One criticism of shounen manga* is that it tends to follow certain tropes: Either in terms of plot, such as the harem manga, or the young hero manga; or in style, with many modern manga-kas owing influence to Akira Toriyama.
Then there’s Soul Eater. Even the most jaded of otaku would have to admit that Soul Eater, at the very least on a stylistic level, brings something new to the table. Meticulously drawn Japanese cityscapes are eschewed in favor of surrealistic scenes where even the moon has a threatening grimace and alleyways seem to encroach from all sides.
Such is the setting for Atsushi Okubo’s Monthly Shounen GanGan series. The backdrop is perfect for a story about Death; or in this case, Death’s tools.
Shinigami (Death gods, literally) aren’t exactly rare in the anime/manga world (Obata’s excellent Death Note, for one), but where Soul Eater sets itself apart is its focus — kids who are working on becoming the shinigami’s weapons. They work in pairs, with one kid that transforms into a weapon and a human that wields that weapon.
These reapers in training must collect 99 evil souls and one witch’s soul to turn the weapon half of the team into a death scythe. But if something goes wrong, the pair will have to start over from the beginning.
The dynamic between the pairs is where the real story lies. The focus of the story is on Maka and her weapon partner, Soul Eater (hence the title, I suppose). Other partners are Black Star and Tsubaki, and Death the Kid and his two partners, Liz and Patti, who turn into a pair of pistols. The dynamics between each vary — Soul is cocky and arrogant where Maka is stern and serious; Black Star is boisterous and a little perverted, where his partner is patient and sincere (until his perversions intrude into her privacy); and Death the Kid is OCD, something that amuses his fun-loving blonde female weapons to no end.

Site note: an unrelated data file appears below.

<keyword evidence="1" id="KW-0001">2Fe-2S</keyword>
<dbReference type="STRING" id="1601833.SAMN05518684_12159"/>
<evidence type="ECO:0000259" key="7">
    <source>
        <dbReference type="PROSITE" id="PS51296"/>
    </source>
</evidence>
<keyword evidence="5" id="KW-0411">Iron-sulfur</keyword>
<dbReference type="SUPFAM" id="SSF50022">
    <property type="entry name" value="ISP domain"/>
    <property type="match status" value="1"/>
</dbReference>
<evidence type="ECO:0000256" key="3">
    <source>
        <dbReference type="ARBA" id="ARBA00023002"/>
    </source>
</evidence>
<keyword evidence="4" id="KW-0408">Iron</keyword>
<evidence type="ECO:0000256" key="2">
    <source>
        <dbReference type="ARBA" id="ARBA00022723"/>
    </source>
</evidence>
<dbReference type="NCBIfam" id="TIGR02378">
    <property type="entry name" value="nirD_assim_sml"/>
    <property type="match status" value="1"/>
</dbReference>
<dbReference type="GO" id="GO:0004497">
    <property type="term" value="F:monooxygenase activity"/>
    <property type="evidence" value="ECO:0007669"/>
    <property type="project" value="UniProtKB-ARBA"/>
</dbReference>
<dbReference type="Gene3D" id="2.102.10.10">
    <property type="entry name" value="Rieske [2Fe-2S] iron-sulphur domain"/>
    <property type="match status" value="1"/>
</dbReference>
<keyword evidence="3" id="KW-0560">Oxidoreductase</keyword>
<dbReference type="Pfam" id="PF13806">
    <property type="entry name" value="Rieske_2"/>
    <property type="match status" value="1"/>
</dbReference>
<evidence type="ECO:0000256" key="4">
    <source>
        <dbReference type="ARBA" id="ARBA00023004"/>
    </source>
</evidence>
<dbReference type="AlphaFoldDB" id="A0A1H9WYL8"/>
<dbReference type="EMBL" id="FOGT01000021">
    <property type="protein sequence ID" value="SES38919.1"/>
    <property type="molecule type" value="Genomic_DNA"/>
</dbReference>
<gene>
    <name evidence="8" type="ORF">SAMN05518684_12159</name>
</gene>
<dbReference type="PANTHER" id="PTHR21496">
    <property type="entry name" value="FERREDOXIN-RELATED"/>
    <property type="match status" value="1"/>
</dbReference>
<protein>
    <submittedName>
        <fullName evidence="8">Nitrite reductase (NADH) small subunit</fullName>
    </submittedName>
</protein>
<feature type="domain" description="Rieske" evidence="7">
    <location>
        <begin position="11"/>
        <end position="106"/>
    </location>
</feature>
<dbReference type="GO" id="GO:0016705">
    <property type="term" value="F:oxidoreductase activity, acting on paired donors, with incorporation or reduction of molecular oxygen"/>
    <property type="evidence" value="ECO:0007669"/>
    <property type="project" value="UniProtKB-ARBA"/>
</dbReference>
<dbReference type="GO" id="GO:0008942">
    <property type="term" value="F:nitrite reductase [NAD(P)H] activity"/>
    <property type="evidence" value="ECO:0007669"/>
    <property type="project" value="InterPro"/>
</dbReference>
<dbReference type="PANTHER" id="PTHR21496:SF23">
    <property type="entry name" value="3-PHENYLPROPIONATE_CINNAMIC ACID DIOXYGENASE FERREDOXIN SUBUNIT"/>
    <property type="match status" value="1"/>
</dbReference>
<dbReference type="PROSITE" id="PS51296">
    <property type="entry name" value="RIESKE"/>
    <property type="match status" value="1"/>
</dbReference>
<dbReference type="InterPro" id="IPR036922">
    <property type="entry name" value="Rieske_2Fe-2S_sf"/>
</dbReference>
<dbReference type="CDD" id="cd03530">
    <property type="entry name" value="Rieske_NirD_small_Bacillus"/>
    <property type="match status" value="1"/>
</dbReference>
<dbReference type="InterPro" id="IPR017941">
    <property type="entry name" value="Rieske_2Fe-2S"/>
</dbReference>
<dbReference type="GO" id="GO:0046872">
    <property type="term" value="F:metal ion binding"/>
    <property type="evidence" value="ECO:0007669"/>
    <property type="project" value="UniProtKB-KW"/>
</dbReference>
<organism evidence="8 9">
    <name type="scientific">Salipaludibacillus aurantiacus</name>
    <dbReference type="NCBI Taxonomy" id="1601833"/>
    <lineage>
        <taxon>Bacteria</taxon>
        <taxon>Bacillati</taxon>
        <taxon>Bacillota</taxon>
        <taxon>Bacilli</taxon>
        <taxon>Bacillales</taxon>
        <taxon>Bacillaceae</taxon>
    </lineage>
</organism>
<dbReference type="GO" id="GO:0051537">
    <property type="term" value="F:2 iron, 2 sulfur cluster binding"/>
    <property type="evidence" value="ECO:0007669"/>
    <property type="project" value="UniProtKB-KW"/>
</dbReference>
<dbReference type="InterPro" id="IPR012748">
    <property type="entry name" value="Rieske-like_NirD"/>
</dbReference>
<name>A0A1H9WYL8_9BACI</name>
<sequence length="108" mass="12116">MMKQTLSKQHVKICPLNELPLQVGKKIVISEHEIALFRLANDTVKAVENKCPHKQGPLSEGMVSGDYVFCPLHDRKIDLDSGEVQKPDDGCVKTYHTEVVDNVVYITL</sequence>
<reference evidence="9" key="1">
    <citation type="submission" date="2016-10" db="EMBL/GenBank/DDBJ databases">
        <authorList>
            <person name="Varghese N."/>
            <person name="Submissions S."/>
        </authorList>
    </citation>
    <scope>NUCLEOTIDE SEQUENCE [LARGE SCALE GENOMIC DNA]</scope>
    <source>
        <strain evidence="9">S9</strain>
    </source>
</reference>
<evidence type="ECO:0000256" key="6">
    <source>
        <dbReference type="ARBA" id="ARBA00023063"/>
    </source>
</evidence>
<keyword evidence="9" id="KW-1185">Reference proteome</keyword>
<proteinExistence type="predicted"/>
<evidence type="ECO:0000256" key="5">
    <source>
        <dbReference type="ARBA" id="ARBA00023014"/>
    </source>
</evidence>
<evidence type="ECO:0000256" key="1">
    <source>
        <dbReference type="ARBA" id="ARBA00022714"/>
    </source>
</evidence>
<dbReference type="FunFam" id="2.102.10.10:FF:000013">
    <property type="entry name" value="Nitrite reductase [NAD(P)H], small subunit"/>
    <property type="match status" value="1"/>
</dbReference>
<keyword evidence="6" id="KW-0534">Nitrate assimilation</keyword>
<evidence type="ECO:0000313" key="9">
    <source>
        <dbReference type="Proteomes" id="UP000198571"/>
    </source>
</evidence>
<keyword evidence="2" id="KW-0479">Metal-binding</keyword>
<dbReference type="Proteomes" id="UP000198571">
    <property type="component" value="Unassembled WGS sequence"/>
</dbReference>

Adding to the wacky cast of characters is the humorous Death, Maka’s wacky/perverted father, the coquettish witch Blair and the powerful and accident-prone Stein.
All this sets the tone for a story that’s both engaging and well-paced. The stories are intriguing, with early chapters focused on standalone story arcs (originally one shots) segueing into a more serial format.
But where Soul Eater really stands out is its illustrations. The surreal imagery of Soul Eater renders the manga series a fantasical tone; I found myself flipping back to simply look at the pretty pictures and marvel at Okubo’s work.
With series being anthologized in Yen Press since 2008, the tankoban coming out on Oct. 31 and the anime series already an underground hit amongst otaku, is Soul Eater poised to be the next manga hit? Either way, its sure to give fans who read it a great manga experience.
*Shounen manga being comics aimed primarily at young boys, with furigana spellings of all the kanji; I know many Japanese people of all ages and both genders who enjoy this genre, however.